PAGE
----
The legislation required for Partnership Schools to operate was introduced to Parliament last year.
It is in the final stages of the submission process where all New Zealand citizens, permanent residents, and organisations are able to have their say at Parliament. You are invited to make a written and, if you choose, oral submission to the Education and Science Select Committee.
If you have or your organisation has an interest in the Partnership School concept, then the Select Committee stage is the time to be heard.
In case you have not made a submission before, we have assembled a list of frequently asked questions that may be helpful for making a submission:
You have until January 24th 2012 to do so!
Why should I support Partnership Schools | Kura Hourua?
One in five students currently leave school without a basic qualification. The majority of these students are Māori and Pasifika learners. The economic and social cost of this is high.
A poor education impacts negatively on students’ career prospects, their self-esteem and their view of society. Partnership Schools are focused on raising achievement of our most disadvantaged students.
A one size fits all education system is not in the best interest of our children. Every child learns differently and it is important to have diversity in the education system so that we better cater to students’ needs. Partnership Schools/Kura Hourua will provide more choice and competition in the education sector, including a greater role for the private sector.
Flexibility and innovation in education is important, especially if we want to maintain our world leader status in education. Partnership Schools will educate students in new and exciting ways that are better suited to their learning styles.
Greater flexibility is being given to Partnership Schools in return for higher outcome accountability via a fixed term contract with the Crown. The Crown’s ability to decide not to renew, or to revoke, a sponsor’s contract if they are not meeting performance targets is a key accountability feature.
Experience counts and Partnership Schools will be able to take advantage of that. They can negotiate with the Ministry to utilise the services of qualified individuals with years of experience in a sector (for example a qualified chartered accountant) who have a passion and willingness to teach, but do not hold registration with the Teachers’ Council, provided they pass the appropriate background checks.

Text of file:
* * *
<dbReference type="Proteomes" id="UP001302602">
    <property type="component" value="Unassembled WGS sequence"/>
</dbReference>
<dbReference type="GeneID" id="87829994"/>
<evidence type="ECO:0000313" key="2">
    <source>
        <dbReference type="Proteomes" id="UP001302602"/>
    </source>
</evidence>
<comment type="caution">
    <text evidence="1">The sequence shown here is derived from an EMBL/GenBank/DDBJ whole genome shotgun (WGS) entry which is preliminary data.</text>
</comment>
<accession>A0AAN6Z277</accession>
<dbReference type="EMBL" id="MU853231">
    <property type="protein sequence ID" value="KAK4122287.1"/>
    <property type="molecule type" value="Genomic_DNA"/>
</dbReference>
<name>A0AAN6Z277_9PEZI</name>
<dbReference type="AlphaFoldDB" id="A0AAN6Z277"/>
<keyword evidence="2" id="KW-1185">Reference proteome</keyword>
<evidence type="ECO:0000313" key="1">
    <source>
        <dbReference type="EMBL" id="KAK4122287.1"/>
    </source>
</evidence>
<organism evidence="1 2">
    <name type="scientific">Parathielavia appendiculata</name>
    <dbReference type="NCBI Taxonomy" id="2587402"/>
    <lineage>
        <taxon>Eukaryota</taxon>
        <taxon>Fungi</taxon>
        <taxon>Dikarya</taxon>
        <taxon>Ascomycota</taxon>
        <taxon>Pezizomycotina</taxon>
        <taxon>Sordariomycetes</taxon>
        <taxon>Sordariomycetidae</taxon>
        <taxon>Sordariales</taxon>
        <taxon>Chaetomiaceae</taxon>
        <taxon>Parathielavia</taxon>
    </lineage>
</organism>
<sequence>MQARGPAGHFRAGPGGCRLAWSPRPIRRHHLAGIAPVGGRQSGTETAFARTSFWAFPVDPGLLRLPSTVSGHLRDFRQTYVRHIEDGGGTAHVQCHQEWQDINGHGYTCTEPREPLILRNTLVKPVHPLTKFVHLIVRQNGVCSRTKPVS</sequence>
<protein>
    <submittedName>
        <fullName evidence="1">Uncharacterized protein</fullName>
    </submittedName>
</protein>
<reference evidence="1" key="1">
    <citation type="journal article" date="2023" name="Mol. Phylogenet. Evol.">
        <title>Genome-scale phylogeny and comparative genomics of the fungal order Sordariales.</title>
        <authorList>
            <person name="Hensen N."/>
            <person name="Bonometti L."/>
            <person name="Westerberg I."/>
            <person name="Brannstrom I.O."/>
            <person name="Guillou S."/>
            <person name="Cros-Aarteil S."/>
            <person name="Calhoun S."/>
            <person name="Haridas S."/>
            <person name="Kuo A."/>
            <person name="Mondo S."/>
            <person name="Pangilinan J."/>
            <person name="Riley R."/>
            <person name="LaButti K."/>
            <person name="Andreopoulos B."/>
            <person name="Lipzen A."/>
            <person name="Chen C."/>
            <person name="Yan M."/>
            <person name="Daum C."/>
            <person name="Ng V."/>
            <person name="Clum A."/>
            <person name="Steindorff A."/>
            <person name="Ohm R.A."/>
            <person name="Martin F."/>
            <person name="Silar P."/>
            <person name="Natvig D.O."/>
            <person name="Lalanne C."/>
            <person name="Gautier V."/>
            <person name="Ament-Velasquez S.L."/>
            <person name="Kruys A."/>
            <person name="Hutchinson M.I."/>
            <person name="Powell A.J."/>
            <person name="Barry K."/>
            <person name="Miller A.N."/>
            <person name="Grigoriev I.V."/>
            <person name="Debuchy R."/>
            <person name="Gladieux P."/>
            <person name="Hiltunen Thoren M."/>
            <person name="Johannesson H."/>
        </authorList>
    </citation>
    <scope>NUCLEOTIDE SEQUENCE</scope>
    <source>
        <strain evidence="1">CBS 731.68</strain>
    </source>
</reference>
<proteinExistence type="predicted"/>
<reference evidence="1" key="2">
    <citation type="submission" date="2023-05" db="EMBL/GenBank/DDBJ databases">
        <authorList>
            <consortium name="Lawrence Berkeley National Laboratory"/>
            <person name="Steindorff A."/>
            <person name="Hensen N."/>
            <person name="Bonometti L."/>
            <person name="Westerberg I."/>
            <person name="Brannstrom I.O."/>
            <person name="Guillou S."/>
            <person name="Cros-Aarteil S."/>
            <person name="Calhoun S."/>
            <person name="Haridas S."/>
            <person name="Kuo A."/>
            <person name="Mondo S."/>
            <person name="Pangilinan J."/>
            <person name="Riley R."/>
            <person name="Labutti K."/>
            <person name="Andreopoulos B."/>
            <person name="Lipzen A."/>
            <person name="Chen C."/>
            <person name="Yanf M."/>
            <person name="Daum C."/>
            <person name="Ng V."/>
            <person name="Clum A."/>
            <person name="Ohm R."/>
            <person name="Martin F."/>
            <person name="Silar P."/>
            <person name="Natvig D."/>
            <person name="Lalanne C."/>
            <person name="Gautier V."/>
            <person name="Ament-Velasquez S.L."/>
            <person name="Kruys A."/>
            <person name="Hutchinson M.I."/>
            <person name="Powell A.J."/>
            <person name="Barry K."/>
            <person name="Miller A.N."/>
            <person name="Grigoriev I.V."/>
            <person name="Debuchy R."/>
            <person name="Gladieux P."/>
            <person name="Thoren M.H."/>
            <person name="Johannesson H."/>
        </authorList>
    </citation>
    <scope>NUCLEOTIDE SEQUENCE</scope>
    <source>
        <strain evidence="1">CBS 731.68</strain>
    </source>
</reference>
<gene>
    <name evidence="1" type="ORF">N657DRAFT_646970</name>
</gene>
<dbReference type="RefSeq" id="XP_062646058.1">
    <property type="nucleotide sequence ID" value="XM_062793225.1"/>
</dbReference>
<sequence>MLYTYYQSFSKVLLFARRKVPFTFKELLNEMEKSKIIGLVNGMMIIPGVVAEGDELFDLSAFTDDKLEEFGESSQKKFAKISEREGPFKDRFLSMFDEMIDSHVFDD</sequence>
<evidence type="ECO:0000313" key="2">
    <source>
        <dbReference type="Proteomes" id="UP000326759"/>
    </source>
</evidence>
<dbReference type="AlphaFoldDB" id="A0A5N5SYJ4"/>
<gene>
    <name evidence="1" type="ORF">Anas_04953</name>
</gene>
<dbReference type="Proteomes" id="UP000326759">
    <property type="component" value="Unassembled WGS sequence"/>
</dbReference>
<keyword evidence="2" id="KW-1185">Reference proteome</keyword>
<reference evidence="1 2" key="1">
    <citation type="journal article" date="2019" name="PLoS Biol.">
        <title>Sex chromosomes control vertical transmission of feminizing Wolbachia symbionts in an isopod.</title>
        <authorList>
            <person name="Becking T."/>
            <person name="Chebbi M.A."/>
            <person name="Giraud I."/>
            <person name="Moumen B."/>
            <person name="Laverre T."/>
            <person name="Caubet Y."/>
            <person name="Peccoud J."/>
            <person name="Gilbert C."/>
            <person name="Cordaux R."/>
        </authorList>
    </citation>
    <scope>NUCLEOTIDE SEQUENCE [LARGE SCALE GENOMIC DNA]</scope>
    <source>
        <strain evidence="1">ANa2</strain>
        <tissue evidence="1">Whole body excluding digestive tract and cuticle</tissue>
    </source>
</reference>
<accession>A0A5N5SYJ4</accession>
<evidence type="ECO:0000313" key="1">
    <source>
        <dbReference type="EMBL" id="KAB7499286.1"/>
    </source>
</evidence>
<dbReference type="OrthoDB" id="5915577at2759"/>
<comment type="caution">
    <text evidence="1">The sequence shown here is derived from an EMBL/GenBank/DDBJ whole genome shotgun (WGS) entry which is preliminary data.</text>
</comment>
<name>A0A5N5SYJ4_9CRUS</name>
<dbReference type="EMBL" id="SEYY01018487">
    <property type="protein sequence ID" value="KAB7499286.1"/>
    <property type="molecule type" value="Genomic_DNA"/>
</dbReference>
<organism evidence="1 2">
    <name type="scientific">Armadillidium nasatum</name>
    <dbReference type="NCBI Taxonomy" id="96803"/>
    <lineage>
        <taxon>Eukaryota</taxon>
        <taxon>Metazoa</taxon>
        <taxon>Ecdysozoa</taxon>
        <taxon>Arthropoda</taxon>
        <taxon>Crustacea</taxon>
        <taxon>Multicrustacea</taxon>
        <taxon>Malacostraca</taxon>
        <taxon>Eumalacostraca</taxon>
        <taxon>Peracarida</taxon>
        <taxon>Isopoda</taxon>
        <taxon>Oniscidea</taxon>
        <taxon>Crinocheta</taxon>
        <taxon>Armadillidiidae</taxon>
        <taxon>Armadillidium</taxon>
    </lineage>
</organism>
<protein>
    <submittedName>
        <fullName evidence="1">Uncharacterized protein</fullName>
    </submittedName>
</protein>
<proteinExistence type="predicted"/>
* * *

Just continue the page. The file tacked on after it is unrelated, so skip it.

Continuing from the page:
Partnership Schools will provide curriculum tailored to meet the needs of their students and the community. Partnership Schools/Kura Hourua will deliver The New Zealand Curriculum (NZC) or Te Marautanga o Aotearoa (TMoA) or they can use or develop an alternative curriculum framework which must be mapped to the principles of the NZC or TMoA.
What is the Select Committee?
A Select Committee is a group of around 10 MPs whose job it is to consider public input on new laws as they are being made. It has the ability to make changes to a bill before it becomes law. In this case it is the Education and Science Select Committee that is responsible for hearing public input no the Education Amendment Bill (2012).
When do I submit?
ASAP! Written submissions close on January 24th.
If you indicate that you would like to appear in person then the Committee may call you after the date.
How do I submit?
As submissions close on January 24th 2012, the best way to do so is to upload an electronic document here (Once you have clicked on the link please scroll to bottom of the page)
What Should I Submit?
There is no set format for a select committee submission, however a good submission should allow the reader to see the following information easily (remember, they may have to read many so it pays to present clearly)
Which Committee you wish to submit to (Education and Science)
Which bill you wish to submit on (Education Amendment Act 2012)
Who is making the submission, and if the submission is on behalf of an organisation, how many people does it represent, how have you consulted them?
Do you wish to appear in person and make an oral submission? (This will likely involve traveling to Wellington however the committee may travel to hear oral submissions in other cities if there are a number of submissions from elsewhere)
Do you support or oppose the bill?
Do you have comments about specific clauses of the bill? (the actual bill can be downloaded here)
What are your final recommendations (remember the Committee can recommend that the Bill proceeds, does not proceed, or proceeds with changes)
The Select Committee stage is an important part of making new laws.
We hope you or your organisation will consider participating by making a written submission and perhaps speaking to it in person.